The more I develop for Windows Phone 7…

… I’m not sure how to finish that sentence.

I signed up to be a Windows Phone 7 developer for free via Dreamspark, which lets you submit 5 apps for free. Considering Microsoft decided to be even greedier than Apple (which is hard to do…) and charges $100/year PLUS a $25 submission fee PER APP (including free apps), I figured this was quite a deal.

While it probably is, I’ve already run into a couple really annoying snags. The latest of which has me downright mad.

First off, I consider it a fundamental right that when you buy something, you should be able to modify it. If that something happens to be a computer, you should be able to write your own programs for it. When Microsoft first announced that Windows Phone 7 would be locked down in a manner akin to Apple… (you have to pay to put YOUR code on YOUR device) well lets just say I was disappointed. Tremendously. Nevertheless, I have been wanting to try my hand at mobile developement, and I despise Objective-C. WP7 uses .NET. I know .NET.

So after I signed up for the Dreamspark account, I learned that you cannot actually deploy an app to the phone until after your identity has been verified. If you have a Paid account, this happens as soon as you sign up. For students, it doesn’t happen until you submit your first app.

So I wrote a silly junk app and sumbitted it. (I later realized that if it passed inspection, I would have wasted one of my 5 free submissions…)
Identity verified, Phone unlocked. FINALLY, I could write my own phone apps.

So I have a couple ideas I’m banging away at – some of them are really just for my own benefit, some are headed to the marketplace.
Just today I realized that the prominent free Tip Calculator sucked, and that I could write a better one. I get it developed to the point of testing, and attempt to deploy it to the phone.
And I quote,

“Unable to install application. The maximum number of developer applications on this phone has been reached. Please uninstall a developer application and try again.”


Why in the name of God’s green earth would they limit the number of MY OWN apps I can deploy to MY OWN phone? What possible rationale could they have?
Does this mean that I would have to buy my own app in order to use it without restriction?

Apparently if I had a paid account, I could have 10 developer apps instead of 3, but it doesn’t matter – in fact it’s even worse.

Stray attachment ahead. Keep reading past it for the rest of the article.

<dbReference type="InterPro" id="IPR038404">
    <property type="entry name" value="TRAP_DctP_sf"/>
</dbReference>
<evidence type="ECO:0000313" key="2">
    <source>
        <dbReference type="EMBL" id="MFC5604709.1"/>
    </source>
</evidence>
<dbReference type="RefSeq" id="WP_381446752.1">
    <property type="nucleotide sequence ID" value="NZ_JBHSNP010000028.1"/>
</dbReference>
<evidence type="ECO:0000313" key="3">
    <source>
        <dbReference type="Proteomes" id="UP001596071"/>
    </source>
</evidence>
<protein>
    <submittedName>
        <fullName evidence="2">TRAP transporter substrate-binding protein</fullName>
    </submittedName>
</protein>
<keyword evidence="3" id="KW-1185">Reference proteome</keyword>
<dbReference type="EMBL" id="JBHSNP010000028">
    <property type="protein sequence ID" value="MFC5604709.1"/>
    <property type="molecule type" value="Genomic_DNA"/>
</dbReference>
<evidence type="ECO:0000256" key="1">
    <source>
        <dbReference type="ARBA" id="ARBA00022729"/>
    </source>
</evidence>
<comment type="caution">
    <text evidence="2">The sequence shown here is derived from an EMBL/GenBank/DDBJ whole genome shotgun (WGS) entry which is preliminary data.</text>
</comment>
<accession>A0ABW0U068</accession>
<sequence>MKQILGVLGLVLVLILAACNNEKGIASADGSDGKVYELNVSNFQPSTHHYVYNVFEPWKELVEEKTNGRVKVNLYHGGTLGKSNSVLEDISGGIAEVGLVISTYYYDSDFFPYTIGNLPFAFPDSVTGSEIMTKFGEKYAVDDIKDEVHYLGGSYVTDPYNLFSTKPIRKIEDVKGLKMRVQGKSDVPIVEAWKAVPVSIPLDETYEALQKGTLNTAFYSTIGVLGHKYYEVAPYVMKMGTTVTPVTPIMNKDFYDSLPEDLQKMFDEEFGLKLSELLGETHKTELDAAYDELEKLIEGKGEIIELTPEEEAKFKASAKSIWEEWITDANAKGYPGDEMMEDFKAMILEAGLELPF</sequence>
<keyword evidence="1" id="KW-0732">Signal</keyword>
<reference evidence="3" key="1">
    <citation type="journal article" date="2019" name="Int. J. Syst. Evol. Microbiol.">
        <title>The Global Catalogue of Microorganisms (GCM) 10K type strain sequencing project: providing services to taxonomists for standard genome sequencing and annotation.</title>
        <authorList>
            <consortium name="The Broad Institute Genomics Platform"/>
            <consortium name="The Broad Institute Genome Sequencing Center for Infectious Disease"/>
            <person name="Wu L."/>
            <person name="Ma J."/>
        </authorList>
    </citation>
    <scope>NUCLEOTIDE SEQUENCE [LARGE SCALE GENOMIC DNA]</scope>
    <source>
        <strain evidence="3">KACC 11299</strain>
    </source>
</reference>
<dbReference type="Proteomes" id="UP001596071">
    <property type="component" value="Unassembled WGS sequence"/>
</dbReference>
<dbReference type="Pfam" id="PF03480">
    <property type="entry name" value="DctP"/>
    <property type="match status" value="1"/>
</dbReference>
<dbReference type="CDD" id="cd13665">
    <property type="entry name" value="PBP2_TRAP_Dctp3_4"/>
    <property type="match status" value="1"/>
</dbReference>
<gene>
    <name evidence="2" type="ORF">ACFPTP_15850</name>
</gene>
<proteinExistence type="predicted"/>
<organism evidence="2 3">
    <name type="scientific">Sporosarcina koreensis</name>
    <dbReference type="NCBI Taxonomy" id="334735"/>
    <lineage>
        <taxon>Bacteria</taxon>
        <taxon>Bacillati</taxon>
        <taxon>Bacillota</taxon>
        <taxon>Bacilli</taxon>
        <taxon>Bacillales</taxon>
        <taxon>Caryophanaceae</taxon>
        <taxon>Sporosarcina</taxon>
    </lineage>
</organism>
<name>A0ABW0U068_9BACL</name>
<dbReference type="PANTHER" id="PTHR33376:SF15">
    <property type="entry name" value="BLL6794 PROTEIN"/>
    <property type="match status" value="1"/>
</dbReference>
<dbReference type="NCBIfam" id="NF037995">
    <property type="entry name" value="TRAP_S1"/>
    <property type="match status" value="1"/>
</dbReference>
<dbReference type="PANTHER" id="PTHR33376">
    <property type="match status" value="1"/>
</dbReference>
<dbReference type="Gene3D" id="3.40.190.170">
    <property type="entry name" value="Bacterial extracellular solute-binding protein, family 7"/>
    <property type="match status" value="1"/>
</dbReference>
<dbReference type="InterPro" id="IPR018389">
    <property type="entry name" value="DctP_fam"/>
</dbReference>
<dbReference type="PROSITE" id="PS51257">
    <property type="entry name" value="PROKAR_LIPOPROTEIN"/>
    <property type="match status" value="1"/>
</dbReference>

Requiring me to have a developer account to deploy my apps on my phone is stupid.
Requiring me to verify my identity to deploy my apps on my phone is stupid.
Limiting the number of my apps I can deploy on my phone is downright asinine.

Since I am having such a good time ranting, here are more greivances:

  • MVVM (Model View View-Model) Designed to create a logical separation of Design and Code. Great in theory. In practice, it makes the code much harder to read and write by a casual coder; it comes with significant overhead (most guides are recommending against using it if performance is a concern), and the name is ridiculous.
  • You have XNA or Silverlight. XNA requires redesigning the wheel if you want UI elements. Silverlight is a framework in a framework (i.e., slow)
  • Making your app resemble the functionality of the built-in apps requires reinventing the wheel. Page transitions, for example, should be built-in. Instead you have to create XAML animations to do it yourself.
    (And did I mention that the more XAML your app has, the longer it takes to load?)
  • Something as simple as the built in “I’m working” animation has a bug that causes major performance issues.
  • You cannot access the compass. Seriously? iPhones and Android phones have had compasses for how long?
  • You cannot access video from the camera. This seriously limits the usefulness of barcode scanner software…
  • You cannot do anything involving the web synchronously (inherited from silverlight). I know, I know, blocking the UI thread is a bad idea, but the sheer quantity of code required to simply pull down a web page is staggering compared to the synchronous equivalent. To do an HTTP post? Why on earth do I need a callback for a stream containing “u=jason”…

Word on the street is that Microsoft is planning to open things up a little. I really hope so. I just dusted off my Mac Mini and installed Xcode — if I’m going to have my hands tied, it might as well be on the more popular platform…

3 thoughts on “The more I develop for Windows Phone 7…

  1. Like you, I am utterly shiocked at the limit of 10 apps – I have a list of about 20 apps I want to develop (or am in the process of) and quite often I create a test app to see how something would look or work on the phone and deploy it – now, tonight, as I try to test an app which has caused a major WP7 bug issue for me I find I can’t deploy an &^%$ing app to my own ^%$#ing phone even AFTER I paid the *&^%ing developers fee!!!!! This is where MS jsut gets it soooooo wrong time after time after time – I mean, who the *&^% decided on this ludicrous policy? Do they not want developers to go wild and create lots and lots of cool apps a la the App Store on iPhone?

    I am truly, truly,painfuilly, disturbed and *&%$ed off with this – it now means I have to juggle what of my OWN apps I can have on my OWN phone…. just madness!!!

  2. Just reached the limit today. This is pretty annoying. I guess they are trying to stop dodgy marketplaces from popping up where people side load non-approved apps. 10 is just not enough for one account though.

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